We headed off to Massachusetts once more this week, this time to see theater in the Berkshires. Shakespeare & Co provide a lovely location for players just a short drive from here (well, short in born-in-a-car terms — about an hour door to door), just around the corner from Kripalu, Tanglewood and Edith Wharton’s old home. We were there to see Stoppard’s Rough Crossing, a light-hearted farce on board a ship. We timed it so we could also catch a pre-show lecture on Stoppard‘s humor and have time to enjoy a picnic as well.
The set captured the nautical ambiance with a minimum of gestures. I have a prejudice for the bare stage, so I thought it just right. I don’t know the source materials at all, the Hungarian play by Molnar, nor the version adapted by Wodehouse, so it was fun to hear from the lecturer that Stoppard turned the original setting, an Italian castle, into the name of the ship. I imagine that was only the beginning of the changes. The plot, which centers on mismatched lovers and playwrights without an end to their new musical romance (opening in four days!), sounds a lot more like Wodehouse than Stoppard, but he has a lot of fun with the conventions. The songs, written with André Previn, sound authentic. The inept inebriate steward, Dvornicheck, (played by LeRoy McClain) quickly proved a crowd favorite. Jonathan Croy kept the center of the action grounded as the playwright Turai, lending the role a canny and calculated nature, but one who was not above tooting his own horn loudly. Jason Asprey gave his partner Gal the somewhat befuddled air of a man more interested in his stomach than art. As the hapless composer Adam Adam, Bill Barclay managed to give an air of innocent romanticism while carrying out some of the silliest bits of the dialogue. Elizabeth Aspenlieder and Malcolm Ingram give buoyancy to the usual egoistic stars of the plays, always quick to sell art up the river for commerce if it means a better role. Kevin Coleman’s direction captures the deft speed and lightness the materials requires to keep from being too self-conscious.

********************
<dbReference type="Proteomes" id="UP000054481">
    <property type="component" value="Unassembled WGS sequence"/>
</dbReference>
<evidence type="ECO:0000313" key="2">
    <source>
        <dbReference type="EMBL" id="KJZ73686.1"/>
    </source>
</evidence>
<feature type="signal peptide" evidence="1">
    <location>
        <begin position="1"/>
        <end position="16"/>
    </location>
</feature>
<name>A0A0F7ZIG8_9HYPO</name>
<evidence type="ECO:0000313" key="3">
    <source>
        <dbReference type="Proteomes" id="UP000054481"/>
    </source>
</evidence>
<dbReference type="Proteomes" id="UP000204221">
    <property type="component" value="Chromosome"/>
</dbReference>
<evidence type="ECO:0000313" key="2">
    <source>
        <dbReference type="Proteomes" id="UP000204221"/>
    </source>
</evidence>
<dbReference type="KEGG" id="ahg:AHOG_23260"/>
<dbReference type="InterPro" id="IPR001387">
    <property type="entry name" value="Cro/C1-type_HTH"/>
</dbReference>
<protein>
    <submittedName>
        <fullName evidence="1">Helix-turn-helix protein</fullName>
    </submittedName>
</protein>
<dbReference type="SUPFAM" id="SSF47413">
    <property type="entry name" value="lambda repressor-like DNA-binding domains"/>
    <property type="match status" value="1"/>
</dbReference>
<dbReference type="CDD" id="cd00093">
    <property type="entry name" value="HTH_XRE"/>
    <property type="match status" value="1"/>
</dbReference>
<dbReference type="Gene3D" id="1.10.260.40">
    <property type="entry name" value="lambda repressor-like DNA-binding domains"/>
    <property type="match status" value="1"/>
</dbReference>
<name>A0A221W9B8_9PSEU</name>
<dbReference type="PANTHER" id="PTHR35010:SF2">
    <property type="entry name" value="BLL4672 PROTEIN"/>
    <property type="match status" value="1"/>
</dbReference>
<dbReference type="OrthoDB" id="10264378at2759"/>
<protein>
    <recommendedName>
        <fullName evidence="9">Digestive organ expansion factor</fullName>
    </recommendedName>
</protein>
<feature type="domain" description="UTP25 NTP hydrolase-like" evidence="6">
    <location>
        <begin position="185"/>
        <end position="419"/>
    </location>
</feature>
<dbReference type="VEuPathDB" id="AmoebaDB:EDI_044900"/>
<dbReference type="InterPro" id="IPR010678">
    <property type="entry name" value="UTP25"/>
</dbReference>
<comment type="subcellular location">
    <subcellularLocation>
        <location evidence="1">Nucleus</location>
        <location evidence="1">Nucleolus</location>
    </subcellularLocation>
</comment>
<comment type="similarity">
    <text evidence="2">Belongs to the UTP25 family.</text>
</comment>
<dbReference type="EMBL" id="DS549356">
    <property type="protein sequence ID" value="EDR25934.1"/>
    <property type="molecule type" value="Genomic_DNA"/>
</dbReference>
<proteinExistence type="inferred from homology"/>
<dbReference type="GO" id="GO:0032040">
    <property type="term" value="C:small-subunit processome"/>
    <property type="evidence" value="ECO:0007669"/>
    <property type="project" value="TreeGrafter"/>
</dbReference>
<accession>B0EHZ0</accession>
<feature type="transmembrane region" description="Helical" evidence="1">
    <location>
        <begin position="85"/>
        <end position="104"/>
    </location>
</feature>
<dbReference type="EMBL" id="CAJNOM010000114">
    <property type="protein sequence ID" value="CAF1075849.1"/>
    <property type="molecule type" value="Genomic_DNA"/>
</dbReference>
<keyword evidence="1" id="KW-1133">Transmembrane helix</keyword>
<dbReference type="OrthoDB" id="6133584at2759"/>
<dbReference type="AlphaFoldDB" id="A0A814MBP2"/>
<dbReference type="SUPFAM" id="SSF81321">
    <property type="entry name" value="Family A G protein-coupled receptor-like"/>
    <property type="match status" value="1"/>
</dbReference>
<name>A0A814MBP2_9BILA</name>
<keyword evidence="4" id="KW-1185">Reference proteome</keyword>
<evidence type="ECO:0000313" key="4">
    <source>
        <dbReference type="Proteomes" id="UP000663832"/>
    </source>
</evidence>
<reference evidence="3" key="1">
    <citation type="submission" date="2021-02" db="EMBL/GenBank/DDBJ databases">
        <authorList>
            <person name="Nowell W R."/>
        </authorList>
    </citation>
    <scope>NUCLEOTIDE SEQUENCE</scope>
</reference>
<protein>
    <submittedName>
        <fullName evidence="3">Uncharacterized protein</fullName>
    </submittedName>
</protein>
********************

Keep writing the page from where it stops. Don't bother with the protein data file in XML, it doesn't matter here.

While bereft of the philosophical and political depths of many of his other plays, Rough Crossing features a lot of intricately woven jokes relying on Stoppard’s usual nimble wordplay, as well as complicated details (the composer’s verbal affliction or attempts to turn lies into believable truths). The cast were well prepared for the linguistic acrobatics and seemed to make the most of the fun. Well worth the drive!